Wednesday, October 08, 2014

An Analysis of Genentech's 4HER Mobile Health App Privacy Policy

Genentech's 4HER iPhone App for women with HER2 breast cancer is interesting and perhaps unique in a Mobile Health App developed by a pharma company. The app allows users to send email to other registered users of the app and even notifies them of other users close by.

Here's the iTunes profile of the app:
As I mention in the above profile, there are privacy issues. So, I downloaded the app to read and analyze the privacy policy. My analysis reveals many interesting insights into how the personal information collected from this app will be used by Genentech.

First up: What personally-identifiable information is obtained and how is it used.

Required information that the user explicitly provides when registering.
After registration, Genentech will know your e-mail address and zip code. The company also assumes you are a woman with breast cancer, although some people without breast cancer (like me) can download the app and register.

Users can also provide more information about themselves voluntarily:

Optional information about themselves users may provide.
This is very personal stuff that allows Genentech to personally interact with users through various means, including postal mail and by telephone. Note that Genentech may "combine this information with records from third parties" and use it to "communicate information to" (i.e., market to) users to "facilitate business functions."

Of course, users can always "opt-out," although you must do that through the app itself or uninstall the app.

Note that the app uses the GPS feature of the iPhone to locate users. This can allow Genentech to provide "requested location services." I imagine, for example, if the user is visiting her physician's office, the app will know this and link the user to that practice and/or serve up such things as "Questions to ask your physician" or even ads for Rx products in the hope users will discuss these with their physicians.

The "Connect with a Patient" feature is a feature that I have not seen in other pharma mobile health apps. Before you can use that, you must agree to "Ground Rules," which will be the subject of another post.

Getting back to the privacy policy, although you can opt-out, Genentech reserves the right to retain registration information for a "reasonable time thereafter:"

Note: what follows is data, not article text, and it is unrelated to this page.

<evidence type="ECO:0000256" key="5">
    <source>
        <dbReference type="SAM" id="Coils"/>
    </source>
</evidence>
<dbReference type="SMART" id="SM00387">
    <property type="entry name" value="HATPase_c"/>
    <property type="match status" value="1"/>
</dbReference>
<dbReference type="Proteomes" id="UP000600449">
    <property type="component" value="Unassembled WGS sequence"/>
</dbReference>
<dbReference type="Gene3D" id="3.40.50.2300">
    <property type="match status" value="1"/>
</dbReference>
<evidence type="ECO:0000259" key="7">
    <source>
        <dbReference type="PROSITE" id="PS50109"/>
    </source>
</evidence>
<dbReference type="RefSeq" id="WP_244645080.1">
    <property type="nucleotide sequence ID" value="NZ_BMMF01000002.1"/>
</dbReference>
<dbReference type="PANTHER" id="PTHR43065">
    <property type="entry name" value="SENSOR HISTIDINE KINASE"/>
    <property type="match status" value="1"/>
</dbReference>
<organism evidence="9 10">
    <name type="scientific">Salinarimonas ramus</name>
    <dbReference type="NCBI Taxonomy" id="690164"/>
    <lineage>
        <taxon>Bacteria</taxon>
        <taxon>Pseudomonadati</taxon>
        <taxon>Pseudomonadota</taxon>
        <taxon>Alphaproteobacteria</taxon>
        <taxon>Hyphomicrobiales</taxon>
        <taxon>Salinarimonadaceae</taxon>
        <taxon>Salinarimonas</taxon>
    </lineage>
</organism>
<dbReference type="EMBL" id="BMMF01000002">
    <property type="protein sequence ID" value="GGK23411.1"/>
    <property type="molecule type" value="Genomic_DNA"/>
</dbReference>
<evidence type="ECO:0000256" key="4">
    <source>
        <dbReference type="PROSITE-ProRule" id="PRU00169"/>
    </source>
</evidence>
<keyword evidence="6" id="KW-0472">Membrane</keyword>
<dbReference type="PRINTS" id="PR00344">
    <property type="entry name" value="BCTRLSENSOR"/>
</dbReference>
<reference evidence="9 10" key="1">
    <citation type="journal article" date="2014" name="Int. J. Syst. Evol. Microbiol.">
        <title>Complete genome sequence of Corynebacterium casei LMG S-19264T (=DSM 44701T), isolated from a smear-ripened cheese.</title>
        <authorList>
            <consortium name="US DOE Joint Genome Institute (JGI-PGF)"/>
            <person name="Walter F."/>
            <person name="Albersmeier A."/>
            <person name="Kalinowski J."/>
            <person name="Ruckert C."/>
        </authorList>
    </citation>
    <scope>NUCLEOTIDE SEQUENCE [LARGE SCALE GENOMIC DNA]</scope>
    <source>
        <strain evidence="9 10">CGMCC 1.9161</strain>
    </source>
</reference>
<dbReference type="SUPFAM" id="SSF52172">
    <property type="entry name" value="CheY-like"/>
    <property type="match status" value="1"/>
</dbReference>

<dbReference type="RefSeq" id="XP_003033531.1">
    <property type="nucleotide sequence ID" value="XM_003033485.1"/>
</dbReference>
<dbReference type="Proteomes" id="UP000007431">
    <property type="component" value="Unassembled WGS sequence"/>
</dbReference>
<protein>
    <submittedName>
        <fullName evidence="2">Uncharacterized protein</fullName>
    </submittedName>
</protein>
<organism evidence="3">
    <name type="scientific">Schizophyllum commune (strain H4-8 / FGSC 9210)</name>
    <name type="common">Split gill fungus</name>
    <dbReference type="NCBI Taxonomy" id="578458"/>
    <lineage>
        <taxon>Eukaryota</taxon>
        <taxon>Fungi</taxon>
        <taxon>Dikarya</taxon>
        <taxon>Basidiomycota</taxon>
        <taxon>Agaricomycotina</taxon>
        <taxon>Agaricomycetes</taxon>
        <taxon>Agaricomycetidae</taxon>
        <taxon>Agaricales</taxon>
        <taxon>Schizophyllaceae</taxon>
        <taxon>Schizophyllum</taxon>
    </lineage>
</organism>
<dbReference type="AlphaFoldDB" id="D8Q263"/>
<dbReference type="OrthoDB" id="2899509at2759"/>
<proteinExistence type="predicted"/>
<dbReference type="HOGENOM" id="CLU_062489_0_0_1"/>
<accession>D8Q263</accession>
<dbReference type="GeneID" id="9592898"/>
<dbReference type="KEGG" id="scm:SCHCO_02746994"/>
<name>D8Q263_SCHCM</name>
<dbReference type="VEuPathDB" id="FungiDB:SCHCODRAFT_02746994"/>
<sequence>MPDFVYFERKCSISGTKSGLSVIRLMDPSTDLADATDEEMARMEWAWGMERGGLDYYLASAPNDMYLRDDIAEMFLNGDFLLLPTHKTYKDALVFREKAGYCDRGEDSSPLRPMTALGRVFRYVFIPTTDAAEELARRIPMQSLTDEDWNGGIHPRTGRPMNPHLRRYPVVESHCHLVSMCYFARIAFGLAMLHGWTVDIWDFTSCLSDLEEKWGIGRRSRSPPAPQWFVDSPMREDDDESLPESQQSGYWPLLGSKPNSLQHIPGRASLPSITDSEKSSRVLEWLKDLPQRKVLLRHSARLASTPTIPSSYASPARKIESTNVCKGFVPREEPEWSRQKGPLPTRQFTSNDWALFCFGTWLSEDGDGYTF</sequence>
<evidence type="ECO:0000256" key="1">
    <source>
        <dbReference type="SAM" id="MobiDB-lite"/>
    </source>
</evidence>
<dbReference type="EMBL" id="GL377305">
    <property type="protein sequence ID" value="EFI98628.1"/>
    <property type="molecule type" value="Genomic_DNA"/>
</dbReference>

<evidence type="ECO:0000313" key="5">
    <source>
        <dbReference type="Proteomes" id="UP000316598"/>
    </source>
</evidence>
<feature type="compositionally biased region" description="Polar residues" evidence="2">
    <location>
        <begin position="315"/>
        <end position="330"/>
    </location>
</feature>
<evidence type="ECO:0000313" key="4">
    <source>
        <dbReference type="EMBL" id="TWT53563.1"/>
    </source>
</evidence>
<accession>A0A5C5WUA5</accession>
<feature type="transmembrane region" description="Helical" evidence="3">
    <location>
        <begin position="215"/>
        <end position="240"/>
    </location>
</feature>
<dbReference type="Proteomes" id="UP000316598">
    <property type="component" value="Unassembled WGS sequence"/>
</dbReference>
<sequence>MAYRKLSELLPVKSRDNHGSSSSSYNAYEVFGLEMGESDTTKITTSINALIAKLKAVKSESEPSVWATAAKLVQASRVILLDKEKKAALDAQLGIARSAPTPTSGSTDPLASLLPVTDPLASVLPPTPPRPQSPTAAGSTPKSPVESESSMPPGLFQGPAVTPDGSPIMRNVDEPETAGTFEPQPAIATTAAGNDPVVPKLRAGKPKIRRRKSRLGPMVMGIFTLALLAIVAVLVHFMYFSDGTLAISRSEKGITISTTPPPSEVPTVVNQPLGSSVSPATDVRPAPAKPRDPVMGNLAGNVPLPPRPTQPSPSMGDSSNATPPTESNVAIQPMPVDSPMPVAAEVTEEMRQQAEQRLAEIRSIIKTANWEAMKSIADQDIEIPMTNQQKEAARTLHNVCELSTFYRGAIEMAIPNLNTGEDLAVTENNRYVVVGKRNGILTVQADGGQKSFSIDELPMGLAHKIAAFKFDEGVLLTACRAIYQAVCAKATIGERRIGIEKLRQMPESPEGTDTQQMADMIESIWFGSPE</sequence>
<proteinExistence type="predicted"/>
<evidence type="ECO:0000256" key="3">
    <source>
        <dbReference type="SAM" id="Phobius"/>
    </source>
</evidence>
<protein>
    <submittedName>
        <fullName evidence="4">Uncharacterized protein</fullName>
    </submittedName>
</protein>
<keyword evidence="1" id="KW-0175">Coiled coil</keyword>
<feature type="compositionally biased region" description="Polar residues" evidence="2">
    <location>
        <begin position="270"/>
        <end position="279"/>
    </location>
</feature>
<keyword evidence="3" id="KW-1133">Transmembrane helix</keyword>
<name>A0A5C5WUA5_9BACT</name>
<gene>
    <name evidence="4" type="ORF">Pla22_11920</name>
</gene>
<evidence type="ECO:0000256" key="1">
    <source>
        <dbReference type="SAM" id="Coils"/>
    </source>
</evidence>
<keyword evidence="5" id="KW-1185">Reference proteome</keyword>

I guess that's reasonable.

It's good to know that Genentech maintains all this personal health information on a "secure" server and not on the mobile device. Is that any more secure than storage on the iPhone? I guess. In any case, this is what Genentech says about security of the data:

I don't want to burst your balloon, but every company -- including Home Depot and Target -- says the same thing and they have been hacked and as Genentech says, "no security system can prevent all potential security breaches." Keep in mind that the cause of most security breaches is probably an untrained employee. Read, for example, "The FTC-Lilly Consent Decree". That patient security breach happened back in 2002, but Lilly must still answer to the FTC until 2022!

Given the sensitive nature of the data collected to make full use of this app, will a sufficient number of women with breast cancer repeat enough benefits from this app to offset the risks of a data breach?


  1. Anonymous9:12 PM

    Patients with breast cancer want to interact with other patients. We share information every day on Facebook, LinkedIn, and via Google search. And this app can be a tool for patients who want to learn and connect during treatment.

    1. No doubt. But why should they limit themselves to connecting with patients within a certain geographic area? Unless I'm missing something, that's what the Connect feature does. Also, email is not the best way to "connect," although it can be the start. Testing, for example, may be a better to foster a relationship & discussion.

  2. The app also includes features such as soothing guided meditations, a game to play when it’s time for a break, plus tools to help women with HER2-positive breast cancer connect with others for support.

    Oxford Security


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